The tortures employed are so well known to Syrians they have their own names: jailers can summon up the “German chair”, “the tyre”, or “the flying carpet”; but the favourite now is the “shabeh”, hanging people by the wrists, a practice so deeply ingrained in Syrian life that no one knows what it means any more, though some say it is related to the Arabic word for “ghost”.
Months after his escape, Samir still twitches uncontrollably as a result of the shabeh, and is hoping for a visa to the West so he can receive medical treatment. Even then, the results will not be quick: Jimmy, whose arms eventually came out of their sockets, said it was four months before he could feel his hands again.
“At that time I thought I was going to die – no, in fact, I was sure I was going to die,” Jimmy said. “Mind you, when you were there, you wanted to die.”
As the revolution against the regime of President Bashar al-Assad was taken over by jihadists, many of those involved in the initial protests were forced out of the country, bit by bit. Nowhere were the changing fortunes of a city, from Assad dictatorship to rebel revolution to jihadist authoritarianism, speedier or more dramatic than in Raqqa.
Until the beginning of last year, it was so firmly in regime hands, and so remote from the fighting, that families fleeing the battles for Homs and Aleppo poured into it.
It was overwhelmingly Sunni, with an Armenian Christian minority, and had a reputation for being relatively liberal in the otherwise largely conservative north. Many women went unveiled, there were a couple of alcohol shops, and even a casino.
Far from their home town in Raqqa, Syria, liberal activists Jimmy Shahinian (L) and Hazm al Hussein (R). Jimmy was imprisoned and tortured by the Syrian regime, Hazm was imprisoned and tortured by ISIS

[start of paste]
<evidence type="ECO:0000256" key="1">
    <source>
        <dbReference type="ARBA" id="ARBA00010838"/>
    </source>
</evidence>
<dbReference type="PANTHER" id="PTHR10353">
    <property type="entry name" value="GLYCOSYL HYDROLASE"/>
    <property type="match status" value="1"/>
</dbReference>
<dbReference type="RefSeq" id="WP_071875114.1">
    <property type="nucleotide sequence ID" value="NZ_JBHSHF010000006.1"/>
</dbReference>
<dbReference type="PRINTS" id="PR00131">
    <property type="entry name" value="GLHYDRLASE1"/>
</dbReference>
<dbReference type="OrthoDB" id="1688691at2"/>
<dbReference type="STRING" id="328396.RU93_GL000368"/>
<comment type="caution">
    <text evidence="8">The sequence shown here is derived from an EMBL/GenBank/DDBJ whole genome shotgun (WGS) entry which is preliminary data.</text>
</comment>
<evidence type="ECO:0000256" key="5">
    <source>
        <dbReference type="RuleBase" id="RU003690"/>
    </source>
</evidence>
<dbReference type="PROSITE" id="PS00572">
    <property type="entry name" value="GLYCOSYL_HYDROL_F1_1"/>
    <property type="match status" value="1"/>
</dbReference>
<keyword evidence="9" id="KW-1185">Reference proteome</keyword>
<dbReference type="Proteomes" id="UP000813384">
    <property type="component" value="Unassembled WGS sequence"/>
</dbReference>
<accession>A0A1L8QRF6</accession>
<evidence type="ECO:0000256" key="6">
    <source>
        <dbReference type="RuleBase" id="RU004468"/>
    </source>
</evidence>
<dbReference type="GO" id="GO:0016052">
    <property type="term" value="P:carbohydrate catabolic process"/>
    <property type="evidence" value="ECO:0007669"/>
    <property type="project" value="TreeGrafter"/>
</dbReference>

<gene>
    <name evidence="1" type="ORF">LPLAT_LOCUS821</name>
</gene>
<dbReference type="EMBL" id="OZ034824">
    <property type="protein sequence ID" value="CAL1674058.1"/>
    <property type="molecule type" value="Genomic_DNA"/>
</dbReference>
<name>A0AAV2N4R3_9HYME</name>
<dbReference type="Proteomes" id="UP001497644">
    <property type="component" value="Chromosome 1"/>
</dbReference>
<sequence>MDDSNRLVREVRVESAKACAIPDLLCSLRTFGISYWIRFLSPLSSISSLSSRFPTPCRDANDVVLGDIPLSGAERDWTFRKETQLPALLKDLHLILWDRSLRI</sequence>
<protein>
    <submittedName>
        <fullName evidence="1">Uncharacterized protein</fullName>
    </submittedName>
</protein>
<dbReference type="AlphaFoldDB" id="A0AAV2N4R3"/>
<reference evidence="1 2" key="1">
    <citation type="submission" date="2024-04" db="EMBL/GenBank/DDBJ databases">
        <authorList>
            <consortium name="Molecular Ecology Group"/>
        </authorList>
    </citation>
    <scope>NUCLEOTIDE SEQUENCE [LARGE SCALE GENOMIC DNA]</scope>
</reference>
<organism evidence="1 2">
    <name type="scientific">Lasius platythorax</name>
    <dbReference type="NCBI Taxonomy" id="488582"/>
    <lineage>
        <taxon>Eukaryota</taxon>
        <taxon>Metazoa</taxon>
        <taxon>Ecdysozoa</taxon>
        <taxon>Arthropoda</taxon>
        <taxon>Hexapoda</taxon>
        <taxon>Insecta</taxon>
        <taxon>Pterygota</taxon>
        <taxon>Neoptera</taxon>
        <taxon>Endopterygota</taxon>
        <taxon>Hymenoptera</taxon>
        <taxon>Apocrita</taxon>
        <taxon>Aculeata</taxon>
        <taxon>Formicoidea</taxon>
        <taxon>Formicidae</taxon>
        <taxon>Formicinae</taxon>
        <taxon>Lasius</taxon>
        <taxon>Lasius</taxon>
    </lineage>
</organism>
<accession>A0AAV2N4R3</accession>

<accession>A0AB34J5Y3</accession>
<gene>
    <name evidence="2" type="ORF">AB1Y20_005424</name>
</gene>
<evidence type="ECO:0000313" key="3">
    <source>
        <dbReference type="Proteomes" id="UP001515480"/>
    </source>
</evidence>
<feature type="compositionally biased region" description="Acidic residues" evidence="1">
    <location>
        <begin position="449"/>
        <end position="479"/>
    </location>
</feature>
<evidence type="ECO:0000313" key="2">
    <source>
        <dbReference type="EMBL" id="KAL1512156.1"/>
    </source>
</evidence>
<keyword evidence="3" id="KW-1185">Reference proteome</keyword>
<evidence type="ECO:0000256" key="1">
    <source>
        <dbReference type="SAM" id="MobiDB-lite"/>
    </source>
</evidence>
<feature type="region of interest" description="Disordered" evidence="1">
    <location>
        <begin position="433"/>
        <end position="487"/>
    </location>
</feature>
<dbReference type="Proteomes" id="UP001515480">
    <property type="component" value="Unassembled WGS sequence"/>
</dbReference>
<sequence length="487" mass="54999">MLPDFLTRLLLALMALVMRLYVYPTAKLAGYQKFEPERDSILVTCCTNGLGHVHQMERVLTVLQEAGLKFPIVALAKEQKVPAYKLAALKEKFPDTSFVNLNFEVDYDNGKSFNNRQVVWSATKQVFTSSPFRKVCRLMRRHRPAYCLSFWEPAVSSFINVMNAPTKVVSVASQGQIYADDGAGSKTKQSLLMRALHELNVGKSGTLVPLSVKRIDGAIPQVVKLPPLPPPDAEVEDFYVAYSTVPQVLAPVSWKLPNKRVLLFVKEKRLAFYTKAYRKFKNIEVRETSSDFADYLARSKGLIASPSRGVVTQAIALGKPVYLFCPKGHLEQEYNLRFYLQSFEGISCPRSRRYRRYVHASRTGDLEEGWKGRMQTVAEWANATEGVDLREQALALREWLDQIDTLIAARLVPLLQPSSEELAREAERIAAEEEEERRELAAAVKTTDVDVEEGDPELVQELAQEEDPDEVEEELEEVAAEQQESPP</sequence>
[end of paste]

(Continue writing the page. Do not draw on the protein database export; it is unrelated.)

There were also politically liberal activist groups, to some of which all three men, Hazm, Jimmy and Samir, belonged. Many ended up in jail, like Jimmy, a Christian whose family fled the massacres of the Armenian community in Turkey a century ago and who – now that so many co-religionists have fled – regards the regime’s claims to be the protector of Christians with a degree of irony.
The regime’s men caught up with him in May 2011, after they realised he had been printing posters for anti-Assad demonstrations at his computer shop. He was arrested again that September, but the torture only reached its final depths when he was seized on a visit to Damascus in June last year, after rebels had finally overrun Raqqa.
He was held in the Palestine Barracks, a notorious base for the Air Force Intelligence unit which is known as the regime’s first-line security force, for 137 days. His cell was so tightly packed that two men died of suffocation.
The shabeh – the practice has been outlined in Amnesty International reports on the country for years, if not decades – is when the arms are handcuffed behind the back, and the handcuffs then used the hoist the body in the air, putting intense pressure on the shoulder-sockets.